Waiting for Paradise

Is not waiting to be rewarded in Heaven the same as waiting until tomorrow to make a change? Think about it. When one says to himself, “Perhaps this will be different tomorrow,” is not one really saying, “I hope that someone else makes this change for me,”? Of course. Does one then inappropriately use the notion of Heaven to keep one from making the necessary changes in one’s life in the hopes that they will “spontaneously change” tomorrow? Well, who is going to make these changes, if not the one who is hoping for the change? As Gandhi has said,

“We but mirror the world. All the tendencies present in the outer world are to be found in the world of our body. If we could change ourselves, the tendencies in the world would also change. As a man changes his own nature, so does the attitude of the world change towards him. This is the divine mystery supreme. A wonderful thing it is and the source of our happiness. We need not wait to see what others do.” (Mahatma Gandhi)

There is no shade without a tree, no smoke without fire, and no effect without action in this world. Therefore, in order to affect this world, one must be like a drop of water in a placid lake, or rather, one must do things in order to create ripples, like the sound of a gong which hangs in the air even after it has been struck. So, when the gong, or the mallet, disappears, what sound remains? None, of course, and such is the nature of waiting until an after-life, or heaven, for one’s reward, or for one’s world to be perfect. That simply is not how it works. Just as Homer shows that immortality of the body does not exist by showing both that those who have died remain the same in the underworld as they did in the upperworld (Orion hunts, Minos judges, Aias resents, Agamemnon blames, Achilleus is discontent), and by suggesting a distinction between being a shade and being an immortal through the figure of Herakles. The shade of a man, like the shade of a tree, exists through the action or position of the mortal man during his life. His shade, therefore, is not a “living version of him” in the underworld, but more an impression, without substance, created by his living actions, which no longer learns or grows or changes. For how could it? Once the impression is made in the wax, there it stays. And Herakles’ immortality is not his physical immortality, because of course he physically dies and is burned by Philoktetes. His immortality, or his heaven, exists precisely in the fact that his story continues to live on through others and teach them what he himself learned: the value of perseverance and overcoming obstacles in this world. This lesson is also taught by Odysseus, favorite of Hermes and Athene, as well.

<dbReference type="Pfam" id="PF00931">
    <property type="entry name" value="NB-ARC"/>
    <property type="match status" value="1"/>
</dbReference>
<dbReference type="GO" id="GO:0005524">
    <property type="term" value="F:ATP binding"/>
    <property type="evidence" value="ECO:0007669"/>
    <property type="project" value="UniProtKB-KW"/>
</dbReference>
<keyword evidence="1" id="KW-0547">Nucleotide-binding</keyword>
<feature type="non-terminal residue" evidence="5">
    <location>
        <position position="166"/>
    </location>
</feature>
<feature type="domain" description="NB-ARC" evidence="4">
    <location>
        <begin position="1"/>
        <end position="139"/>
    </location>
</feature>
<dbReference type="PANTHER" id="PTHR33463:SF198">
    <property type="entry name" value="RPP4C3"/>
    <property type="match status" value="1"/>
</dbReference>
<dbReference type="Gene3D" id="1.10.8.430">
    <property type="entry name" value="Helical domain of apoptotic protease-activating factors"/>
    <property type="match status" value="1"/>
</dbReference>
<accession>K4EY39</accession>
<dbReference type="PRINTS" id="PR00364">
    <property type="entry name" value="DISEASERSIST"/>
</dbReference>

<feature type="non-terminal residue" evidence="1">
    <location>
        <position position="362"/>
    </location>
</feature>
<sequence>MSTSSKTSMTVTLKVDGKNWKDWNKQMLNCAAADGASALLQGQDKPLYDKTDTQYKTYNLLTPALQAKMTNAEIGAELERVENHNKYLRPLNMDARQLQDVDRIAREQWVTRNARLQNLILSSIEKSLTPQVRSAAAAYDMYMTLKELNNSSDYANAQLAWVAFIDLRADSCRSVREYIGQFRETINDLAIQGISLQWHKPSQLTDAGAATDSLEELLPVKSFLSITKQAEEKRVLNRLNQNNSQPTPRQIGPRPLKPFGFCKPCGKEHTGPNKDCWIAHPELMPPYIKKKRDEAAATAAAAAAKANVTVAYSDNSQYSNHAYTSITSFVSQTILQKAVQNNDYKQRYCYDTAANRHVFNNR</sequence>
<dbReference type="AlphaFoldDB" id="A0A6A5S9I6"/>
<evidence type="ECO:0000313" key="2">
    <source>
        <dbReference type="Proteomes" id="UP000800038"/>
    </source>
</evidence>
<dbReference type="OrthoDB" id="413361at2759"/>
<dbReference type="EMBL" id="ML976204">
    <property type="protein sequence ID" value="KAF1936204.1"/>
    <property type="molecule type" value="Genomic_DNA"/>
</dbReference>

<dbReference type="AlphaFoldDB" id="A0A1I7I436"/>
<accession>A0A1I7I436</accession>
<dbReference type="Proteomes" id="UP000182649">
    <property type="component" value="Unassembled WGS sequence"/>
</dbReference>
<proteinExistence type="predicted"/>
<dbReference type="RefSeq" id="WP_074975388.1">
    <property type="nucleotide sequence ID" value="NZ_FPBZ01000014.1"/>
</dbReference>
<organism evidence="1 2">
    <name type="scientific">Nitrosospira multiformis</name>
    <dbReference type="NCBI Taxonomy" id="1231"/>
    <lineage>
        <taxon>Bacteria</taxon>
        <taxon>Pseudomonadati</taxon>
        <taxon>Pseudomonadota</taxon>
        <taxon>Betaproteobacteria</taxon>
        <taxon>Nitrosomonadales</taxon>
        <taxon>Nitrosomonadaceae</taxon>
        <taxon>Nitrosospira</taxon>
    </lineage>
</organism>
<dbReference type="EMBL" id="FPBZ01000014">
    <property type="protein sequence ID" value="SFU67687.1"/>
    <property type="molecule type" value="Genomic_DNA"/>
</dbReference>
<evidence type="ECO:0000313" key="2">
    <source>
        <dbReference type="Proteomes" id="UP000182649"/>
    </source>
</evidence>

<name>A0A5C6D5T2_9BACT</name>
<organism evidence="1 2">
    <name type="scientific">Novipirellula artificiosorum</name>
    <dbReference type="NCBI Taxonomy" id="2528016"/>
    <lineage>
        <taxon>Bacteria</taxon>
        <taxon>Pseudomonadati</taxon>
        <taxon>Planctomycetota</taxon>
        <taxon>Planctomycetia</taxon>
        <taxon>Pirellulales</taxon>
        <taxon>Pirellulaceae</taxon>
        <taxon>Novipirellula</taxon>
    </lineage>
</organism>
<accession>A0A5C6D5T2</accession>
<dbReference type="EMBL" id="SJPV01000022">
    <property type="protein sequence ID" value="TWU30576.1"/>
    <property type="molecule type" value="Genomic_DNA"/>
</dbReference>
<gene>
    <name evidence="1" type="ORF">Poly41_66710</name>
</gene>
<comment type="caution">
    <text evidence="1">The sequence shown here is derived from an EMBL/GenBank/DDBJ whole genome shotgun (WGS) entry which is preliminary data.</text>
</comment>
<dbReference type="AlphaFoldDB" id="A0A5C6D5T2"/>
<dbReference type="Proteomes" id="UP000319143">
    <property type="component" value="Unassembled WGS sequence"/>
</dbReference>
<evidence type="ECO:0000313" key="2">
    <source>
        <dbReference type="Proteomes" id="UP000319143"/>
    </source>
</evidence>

Image result for herakles and athena

Source: (Herakles receiving (wisdom) from Athene)

Is it then appropriate to wait for death or heaven or paradise to change one’s self today? Not at all. This situation is similar to the perception that “the grass is always greener on the other side.” Let us analyze this image: if one perceives the grass to be greener from one side of the fence, and then changes positions and the grass appears greener on the other side, then has the grass changed at all? No, of course not. One has simply shown that what one truly desires is “that which one does not have”. And like the concept of “tomorrow”, does “that which one does not have” ever come into one’s possession? Of course not, so to believe the grass is always greener, is always to deceive one’s self. Similarly, because whatever one’s conception of the after life is, it is perfect to one’s thinking, which means complete, and also non-existent in the traditional meaning of the word–for that which exists, as it is subject to time and space, must always change. That which is complete, whether it be heaven or hell or nothing, cannot change, for a change would suggest incompleteness. So, might not a more motivating and accurate vision of “the after-life” be considering existence as a spectrum, or circle, ranging from being to non-being? And if one extreme tends towards the opposite extreme, where then would being come from?

Well, simply put, “the source” of all being, by this reasoning, must be non-being, or space– the place in which all things are made and from which all things come. And to which all things return, the alpha and the omega–ever-appearing to change, but always remaining–the great final cause and source. Why else would Dante have to be “clear and ready to go up to the stars” (Purg. 33.145) if not to indicate that in order to receive from space or heaven, one must be like space or heaven, and empty one’s self in order to be clear and therefore to receive in order to create.


Image result for heavenly paradise art dante


“Kind prince, many people are pleased and satisfied with the various limited religious doctrines existing in the world today. They all hope to live in the Kingdom of Heaven someday and sit sublimely at the side of their personal deity, but by entertaining such hopes and beliefs they only foster concepts of self and others, longevity and brevity, life and death, and so on without end.”

(Lao Tzu (Laotse), Hua Hu Ching Ch. 16)